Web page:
There are a lot of inaccurate claims in Cirrus in their own publication, but then they've long considered every deployment a save, individually for each person on board the aircraft, whether the deployment was necessary. Then again, pull and pull often, we'll make more.

Cirrus also states that no one has died when the parachute has deployed within parameters, which might be true if one doesn't count burning to death under a perfectly good parachute, and ignores parachutes that don't deploy when pulled. They also cite pilots that didn't pull and were killed due to spins that began at altitude and continue to the ground. They also fail to emphasize avoiding conditions that might necessitate using the parachute; it's clear from the nature of the parachute deployments that the parachute instills enough false confidence to encourage pilots to fly under conditions or in locations they ought not, under the belief that the parachute is there to save them. It may be said that the parachute leads to a lower level of safety, or to less safe behavior, rather than better.

Until the COPA initiatives to press for more specific training, the Cirrus had one of the worst accident rates in the industry. It's now one of the better ones, largely due to the emphasis on training specifically for the Cirrus.

No need to teach basic airmanship any more...there's a handle for that. I've lost track of the number of know-it-all private pilots who are horrified at the idea of executing a forced landing off field, and who wouldn't consider it, and who couldn't execute one because it was never in their repertoire. No need. There's a parachute for that. Pull, and pull often. We'll make more.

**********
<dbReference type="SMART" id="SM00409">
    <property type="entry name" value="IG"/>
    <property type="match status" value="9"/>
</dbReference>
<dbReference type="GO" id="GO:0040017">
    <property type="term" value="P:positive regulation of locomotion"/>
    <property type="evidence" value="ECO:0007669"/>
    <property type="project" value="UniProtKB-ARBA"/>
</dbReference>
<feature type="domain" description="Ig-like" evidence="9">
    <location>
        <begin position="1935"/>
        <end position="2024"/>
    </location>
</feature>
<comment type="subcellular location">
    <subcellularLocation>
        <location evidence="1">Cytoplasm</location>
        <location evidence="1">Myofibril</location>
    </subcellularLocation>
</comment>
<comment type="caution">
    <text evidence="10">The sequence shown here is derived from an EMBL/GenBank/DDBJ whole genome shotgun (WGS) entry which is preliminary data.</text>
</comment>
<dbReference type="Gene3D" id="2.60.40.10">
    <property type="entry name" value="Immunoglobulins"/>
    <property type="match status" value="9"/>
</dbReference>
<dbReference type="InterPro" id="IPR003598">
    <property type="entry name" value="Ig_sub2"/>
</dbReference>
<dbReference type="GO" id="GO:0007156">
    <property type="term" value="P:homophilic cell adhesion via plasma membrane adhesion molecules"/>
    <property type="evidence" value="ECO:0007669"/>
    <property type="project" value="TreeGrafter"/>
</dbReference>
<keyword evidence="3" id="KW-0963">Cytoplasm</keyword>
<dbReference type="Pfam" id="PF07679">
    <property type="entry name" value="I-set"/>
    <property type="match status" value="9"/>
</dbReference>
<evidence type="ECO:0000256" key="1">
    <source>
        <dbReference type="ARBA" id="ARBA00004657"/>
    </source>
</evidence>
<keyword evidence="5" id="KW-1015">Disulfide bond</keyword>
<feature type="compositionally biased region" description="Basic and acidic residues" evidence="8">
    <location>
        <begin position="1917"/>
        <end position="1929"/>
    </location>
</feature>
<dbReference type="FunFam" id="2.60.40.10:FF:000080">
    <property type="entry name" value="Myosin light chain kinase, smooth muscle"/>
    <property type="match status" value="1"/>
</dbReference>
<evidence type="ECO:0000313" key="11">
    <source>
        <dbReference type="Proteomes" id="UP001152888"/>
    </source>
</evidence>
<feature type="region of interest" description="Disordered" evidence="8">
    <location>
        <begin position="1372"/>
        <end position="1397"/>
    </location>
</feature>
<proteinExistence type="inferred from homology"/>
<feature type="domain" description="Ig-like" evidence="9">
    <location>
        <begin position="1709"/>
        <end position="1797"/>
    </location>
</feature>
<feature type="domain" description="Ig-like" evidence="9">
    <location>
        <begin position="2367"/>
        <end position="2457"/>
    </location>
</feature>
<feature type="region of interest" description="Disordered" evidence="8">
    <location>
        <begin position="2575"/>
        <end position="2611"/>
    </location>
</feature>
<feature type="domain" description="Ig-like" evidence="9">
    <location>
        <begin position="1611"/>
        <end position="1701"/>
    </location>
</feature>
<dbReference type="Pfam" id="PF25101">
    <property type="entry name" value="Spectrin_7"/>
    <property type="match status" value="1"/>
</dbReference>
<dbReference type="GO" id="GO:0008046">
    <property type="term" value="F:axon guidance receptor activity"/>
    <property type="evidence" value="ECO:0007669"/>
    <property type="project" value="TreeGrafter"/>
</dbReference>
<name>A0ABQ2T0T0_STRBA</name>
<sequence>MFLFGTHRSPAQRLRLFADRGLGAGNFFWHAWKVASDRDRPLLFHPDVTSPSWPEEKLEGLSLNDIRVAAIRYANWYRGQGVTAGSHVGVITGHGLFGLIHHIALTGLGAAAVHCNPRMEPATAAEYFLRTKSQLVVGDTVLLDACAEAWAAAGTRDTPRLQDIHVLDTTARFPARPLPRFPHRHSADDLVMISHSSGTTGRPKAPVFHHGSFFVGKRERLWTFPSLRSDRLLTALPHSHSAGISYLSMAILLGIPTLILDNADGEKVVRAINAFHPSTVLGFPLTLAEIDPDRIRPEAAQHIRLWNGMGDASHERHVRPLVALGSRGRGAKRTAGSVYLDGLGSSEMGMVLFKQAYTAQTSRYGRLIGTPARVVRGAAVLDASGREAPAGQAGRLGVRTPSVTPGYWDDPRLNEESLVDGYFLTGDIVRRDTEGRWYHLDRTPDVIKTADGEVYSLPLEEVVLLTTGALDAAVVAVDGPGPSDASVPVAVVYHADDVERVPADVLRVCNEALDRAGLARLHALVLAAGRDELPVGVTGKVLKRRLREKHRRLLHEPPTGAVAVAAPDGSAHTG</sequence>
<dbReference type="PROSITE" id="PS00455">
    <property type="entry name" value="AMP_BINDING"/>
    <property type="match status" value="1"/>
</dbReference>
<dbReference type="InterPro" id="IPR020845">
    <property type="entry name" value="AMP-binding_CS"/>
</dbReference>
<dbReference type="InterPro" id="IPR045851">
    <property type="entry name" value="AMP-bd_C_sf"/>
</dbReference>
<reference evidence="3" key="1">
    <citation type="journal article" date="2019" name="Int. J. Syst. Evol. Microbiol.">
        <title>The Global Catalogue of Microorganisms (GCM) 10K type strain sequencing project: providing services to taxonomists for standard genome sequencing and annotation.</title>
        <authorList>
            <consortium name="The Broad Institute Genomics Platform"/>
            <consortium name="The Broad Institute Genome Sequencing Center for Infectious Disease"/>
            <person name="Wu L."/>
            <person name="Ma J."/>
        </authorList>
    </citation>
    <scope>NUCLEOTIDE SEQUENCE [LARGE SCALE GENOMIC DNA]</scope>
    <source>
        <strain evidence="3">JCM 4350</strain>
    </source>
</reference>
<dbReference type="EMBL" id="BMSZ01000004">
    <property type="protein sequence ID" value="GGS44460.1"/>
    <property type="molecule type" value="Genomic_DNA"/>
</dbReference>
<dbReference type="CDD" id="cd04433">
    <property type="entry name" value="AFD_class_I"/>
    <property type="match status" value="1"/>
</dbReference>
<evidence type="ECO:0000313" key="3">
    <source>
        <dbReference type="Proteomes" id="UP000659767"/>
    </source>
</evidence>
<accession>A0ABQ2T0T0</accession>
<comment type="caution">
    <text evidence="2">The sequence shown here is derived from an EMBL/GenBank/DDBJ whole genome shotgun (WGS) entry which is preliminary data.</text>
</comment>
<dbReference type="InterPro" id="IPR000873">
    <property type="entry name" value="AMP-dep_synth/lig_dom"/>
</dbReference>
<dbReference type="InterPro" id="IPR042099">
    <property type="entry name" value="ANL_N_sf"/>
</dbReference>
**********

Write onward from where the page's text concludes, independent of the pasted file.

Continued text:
USMCmech
09-27-2018, 07:54 AM
Cirrus also states that no one has died when the parachute has deployed within parameters, which might be true if one doesn't count burning to death under a perfectly good parachute, .....

it's clear from the nature of the parachute deployments that the parachute instills enough false confidence to encourage pilots to fly under conditions or in locations they ought not, under the belief that the parachute is there to save them. ....

No need to teach basic airmanship any more...there's a handle for that. I've lost track of the number of know-it-all private pilots who are horrified at the idea of executing a forced landing off field, and who wouldn't consider it,...

Whenever I train a pilot who either owns a Cirrus or wants to buy one, I always go over that accident. There are a lot of guys who don't know about it.